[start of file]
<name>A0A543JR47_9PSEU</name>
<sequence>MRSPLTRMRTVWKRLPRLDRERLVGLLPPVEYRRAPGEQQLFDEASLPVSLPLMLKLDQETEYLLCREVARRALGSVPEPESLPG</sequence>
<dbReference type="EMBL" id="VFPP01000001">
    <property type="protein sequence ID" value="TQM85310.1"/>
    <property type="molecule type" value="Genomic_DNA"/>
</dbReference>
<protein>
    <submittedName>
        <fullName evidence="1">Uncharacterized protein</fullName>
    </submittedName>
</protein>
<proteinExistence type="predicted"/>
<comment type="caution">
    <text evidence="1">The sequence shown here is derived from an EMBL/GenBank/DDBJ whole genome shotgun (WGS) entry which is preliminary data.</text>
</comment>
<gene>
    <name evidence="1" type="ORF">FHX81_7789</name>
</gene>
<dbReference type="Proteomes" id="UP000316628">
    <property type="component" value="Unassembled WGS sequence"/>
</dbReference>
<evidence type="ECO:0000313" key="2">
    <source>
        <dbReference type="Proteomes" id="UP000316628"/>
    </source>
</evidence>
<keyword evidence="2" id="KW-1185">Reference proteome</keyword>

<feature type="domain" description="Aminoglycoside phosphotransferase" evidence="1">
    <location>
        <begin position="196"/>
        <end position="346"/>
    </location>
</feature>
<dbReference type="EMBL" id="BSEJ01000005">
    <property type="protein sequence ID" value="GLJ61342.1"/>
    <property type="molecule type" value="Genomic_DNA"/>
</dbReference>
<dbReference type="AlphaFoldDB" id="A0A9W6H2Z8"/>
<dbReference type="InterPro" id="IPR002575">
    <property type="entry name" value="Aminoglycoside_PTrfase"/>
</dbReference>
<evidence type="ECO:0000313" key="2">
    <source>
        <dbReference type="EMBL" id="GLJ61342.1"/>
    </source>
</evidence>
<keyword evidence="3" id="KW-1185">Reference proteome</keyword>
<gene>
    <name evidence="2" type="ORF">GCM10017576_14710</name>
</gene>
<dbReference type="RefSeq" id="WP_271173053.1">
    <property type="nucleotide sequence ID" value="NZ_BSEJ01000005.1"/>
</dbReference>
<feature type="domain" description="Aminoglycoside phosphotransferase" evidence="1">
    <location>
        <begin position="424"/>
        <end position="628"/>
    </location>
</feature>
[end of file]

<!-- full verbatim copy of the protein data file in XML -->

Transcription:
<name>A0A543JR47_9PSEU</name>
<sequence>MRSPLTRMRTVWKRLPRLDRERLVGLLPPVEYRRAPGEQQLFDEASLPVSLPLMLKLDQETEYLLCREVARRALGSVPEPESLPG</sequence>
<dbReference type="EMBL" id="VFPP01000001">
    <property type="protein sequence ID" value="TQM85310.1"/>
    <property type="molecule type" value="Genomic_DNA"/>
</dbReference>
<protein>
    <submittedName>
        <fullName evidence="1">Uncharacterized protein</fullName>
    </submittedName>
</protein>
<proteinExistence type="predicted"/>
<comment type="caution">
    <text evidence="1">The sequence shown here is derived from an EMBL/GenBank/DDBJ whole genome shotgun (WGS) entry which is preliminary data.</text>
</comment>
<gene>
    <name evidence="1" type="ORF">FHX81_7789</name>
</gene>
<dbReference type="Proteomes" id="UP000316628">
    <property type="component" value="Unassembled WGS sequence"/>
</dbReference>
<evidence type="ECO:0000313" key="2">
    <source>
        <dbReference type="Proteomes" id="UP000316628"/>
    </source>
</evidence>
<keyword evidence="2" id="KW-1185">Reference proteome</keyword>

<feature type="domain" description="Aminoglycoside phosphotransferase" evidence="1">
    <location>
        <begin position="196"/>
        <end position="346"/>
    </location>
</feature>
<dbReference type="EMBL" id="BSEJ01000005">
    <property type="protein sequence ID" value="GLJ61342.1"/>
    <property type="molecule type" value="Genomic_DNA"/>
</dbReference>
<dbReference type="AlphaFoldDB" id="A0A9W6H2Z8"/>
<dbReference type="InterPro" id="IPR002575">
    <property type="entry name" value="Aminoglycoside_PTrfase"/>
</dbReference>
<evidence type="ECO:0000313" key="2">
    <source>
        <dbReference type="EMBL" id="GLJ61342.1"/>
    </source>
</evidence>
<keyword evidence="3" id="KW-1185">Reference proteome</keyword>
<gene>
    <name evidence="2" type="ORF">GCM10017576_14710</name>
</gene>
<dbReference type="RefSeq" id="WP_271173053.1">
    <property type="nucleotide sequence ID" value="NZ_BSEJ01000005.1"/>
</dbReference>
<feature type="domain" description="Aminoglycoside phosphotransferase" evidence="1">
    <location>
        <begin position="424"/>
        <end position="628"/>
    </location>
</feature>